The story of the quest for the devil's hairs is an early nineteenth century invention; it is only speculation that it ever existed in this form at some point during the Middle Ages, where fairy tales are generally situated. The story about the quest for the bird's feathers, or the devil's hairs, was included in the index under number ATU 461, more so because of its occurrence in the Kinder- und Hausmärchen (KHM) than because of its French ancestry. In the context of a discussion about the Three Hairs of the Devil's Head, a brief excursion into the genre characteristics of those tales of magic with the devil as prime opponent may be elucidating. In eastern and northern Europe the printed presence of the Quest for the Three Feathers can be attested for the whole of the nineteenth century.
This chapter debates the orality of the Russian roots and their nationalistic content, especially in the light of claims pertaining to the main story's Flemish history. During most of the twentieth century Russian fairy tale research was never completely free of political directives: structuralism was one of the ways to decontextualize fairy tales and to make their study more politically acceptable. The chapter retraces Albert Wesselski's quest and includes nineteenth-century texts, starting with Russian ones. Most of the nineteenth- and twentieth-century texts of the Quest for the Bird undoubtedly belong to the progeny of the Dedushkiny progulki tale of Ivan and the Grey Wolf, or the Faithful Fox or the Kinder- und Hausmärchen (KHM) Golden Bird. The parameters for mapping out the wolf versions of the Quest for the Bird, then, are presented by a handful of texts which are very close to the early prints.
The practice of recording stories related orally started with the Brothers Grimm. In the Kinder- und Hausmärchen the story type of the Magic Flight (ATU 313) is overrepresented and thus serves as an appropriate case to examine the tension between orality and literacy. Most folklorists assume an oral provenance of the Magic Flight cluster. Apart from the problem whether fairy tales are recognizable in or behind stories dating from before the establishment of an international genre of fairy tales, it is possible to trace the ancestry of Magic Flight tales. The most that can be concluded about the magical flight stories is that their various female tellers may have been ever so subtly expressing their romantic interest in Jacob and Wilhelm Grimm. Magical elements were already present in the medieval renderings of the Argonauts' quest.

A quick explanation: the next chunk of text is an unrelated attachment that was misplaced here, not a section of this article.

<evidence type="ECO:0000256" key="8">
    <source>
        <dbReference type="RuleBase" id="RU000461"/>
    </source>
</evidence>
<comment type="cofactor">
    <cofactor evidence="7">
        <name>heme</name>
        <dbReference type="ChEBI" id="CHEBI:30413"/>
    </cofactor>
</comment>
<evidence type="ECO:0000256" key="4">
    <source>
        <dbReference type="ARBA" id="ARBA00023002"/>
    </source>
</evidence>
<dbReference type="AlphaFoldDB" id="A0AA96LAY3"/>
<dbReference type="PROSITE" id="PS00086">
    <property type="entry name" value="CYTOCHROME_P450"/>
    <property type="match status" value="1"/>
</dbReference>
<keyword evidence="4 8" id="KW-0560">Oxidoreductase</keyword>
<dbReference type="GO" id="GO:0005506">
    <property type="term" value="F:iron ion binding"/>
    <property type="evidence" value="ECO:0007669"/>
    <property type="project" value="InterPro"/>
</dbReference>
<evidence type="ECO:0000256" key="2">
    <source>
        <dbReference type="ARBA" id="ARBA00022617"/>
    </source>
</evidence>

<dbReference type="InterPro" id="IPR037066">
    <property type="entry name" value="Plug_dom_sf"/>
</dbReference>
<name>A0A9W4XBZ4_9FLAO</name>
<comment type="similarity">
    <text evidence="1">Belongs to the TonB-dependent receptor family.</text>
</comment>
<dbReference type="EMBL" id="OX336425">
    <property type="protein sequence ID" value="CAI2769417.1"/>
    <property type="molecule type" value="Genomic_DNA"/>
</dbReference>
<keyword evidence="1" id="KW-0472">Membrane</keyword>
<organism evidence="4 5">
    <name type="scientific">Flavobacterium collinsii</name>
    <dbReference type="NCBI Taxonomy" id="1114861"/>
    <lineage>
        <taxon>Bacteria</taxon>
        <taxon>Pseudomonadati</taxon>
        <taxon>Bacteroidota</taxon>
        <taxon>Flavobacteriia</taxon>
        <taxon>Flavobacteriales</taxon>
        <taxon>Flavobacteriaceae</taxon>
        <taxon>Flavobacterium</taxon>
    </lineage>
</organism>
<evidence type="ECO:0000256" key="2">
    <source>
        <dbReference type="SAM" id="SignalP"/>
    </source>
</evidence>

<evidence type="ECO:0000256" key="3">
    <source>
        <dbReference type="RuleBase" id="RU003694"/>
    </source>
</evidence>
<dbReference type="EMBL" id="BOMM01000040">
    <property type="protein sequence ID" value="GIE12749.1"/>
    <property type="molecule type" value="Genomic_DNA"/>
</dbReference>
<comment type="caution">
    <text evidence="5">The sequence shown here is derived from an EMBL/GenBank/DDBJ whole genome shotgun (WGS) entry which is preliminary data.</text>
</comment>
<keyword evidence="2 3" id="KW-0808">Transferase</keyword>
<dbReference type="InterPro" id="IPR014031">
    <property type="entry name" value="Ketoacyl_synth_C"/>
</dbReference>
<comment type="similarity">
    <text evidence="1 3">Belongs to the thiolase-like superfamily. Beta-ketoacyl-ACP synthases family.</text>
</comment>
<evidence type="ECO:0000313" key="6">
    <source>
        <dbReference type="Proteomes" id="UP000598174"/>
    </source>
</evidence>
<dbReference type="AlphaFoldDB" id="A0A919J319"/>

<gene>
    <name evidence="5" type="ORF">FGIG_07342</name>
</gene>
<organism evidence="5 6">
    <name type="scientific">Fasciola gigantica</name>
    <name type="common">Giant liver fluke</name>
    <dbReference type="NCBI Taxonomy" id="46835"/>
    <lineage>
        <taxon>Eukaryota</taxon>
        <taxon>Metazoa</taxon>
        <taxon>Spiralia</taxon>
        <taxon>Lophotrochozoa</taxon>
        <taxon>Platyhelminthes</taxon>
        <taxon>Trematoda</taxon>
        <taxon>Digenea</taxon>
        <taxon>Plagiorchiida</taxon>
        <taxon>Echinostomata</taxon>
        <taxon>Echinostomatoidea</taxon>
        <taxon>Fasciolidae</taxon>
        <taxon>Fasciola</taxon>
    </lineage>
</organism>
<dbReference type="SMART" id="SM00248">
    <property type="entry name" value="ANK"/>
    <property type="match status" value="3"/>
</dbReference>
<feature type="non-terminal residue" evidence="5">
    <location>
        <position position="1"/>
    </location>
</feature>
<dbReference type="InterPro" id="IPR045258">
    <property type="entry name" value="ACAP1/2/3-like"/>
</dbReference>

A magical contest is present in the prose version of the Carolingian epic Malegijs, dating from 1556, without, however, any metamorphosis. During the nineteenth century the retelling of Maestro Lattantio evolved around a limited set of elements, mostly taken from other tales concerned with the acquisition of magical learning. This chapter discusses the tale's appearance in the Kinder- und Hausmärchen (KHM) and some nineteenth-century folklore notations. The popularity of the Finnish School has dwindled and folklore classification has acquired a life of its own. In other words, a re-examination of the Magician and His Pupil becomes opportune. A tour through its tradition necessarily starts in Gian Francesco Straparola's Venice and proceeds to the Middle East and India. The chapter examines the story's wanderings through the Islamic world before a final return to the theory of Indian origin.
In the preface to the second, 1815 volume of the Kinder- und Hausmärchen (KHM), Jacob and Wilhelm Grimm took the opportunity to introduce one of their main storytellers. In her thesis on the medieval literary roots of fairy tales Maren Clausen-Stolzenburg concluded that Viehman was certainly not the 'perfect example of a simple farmer's woman, who ideally kept everything in her memory and transmitted it purely orally'. Some of her stories had already appeared in print before she related them to the Grimms. The Grimms became disillusioned with recording stories, although one would expect the opposite, since after the completion of the second KHM volume they turned their attention to German legends, of which the first volume appeared in 1816 and a second one in 1818. The concept of Naturpoesie is crucial for the understanding of the attitude of the brothers Grimm to Märchen.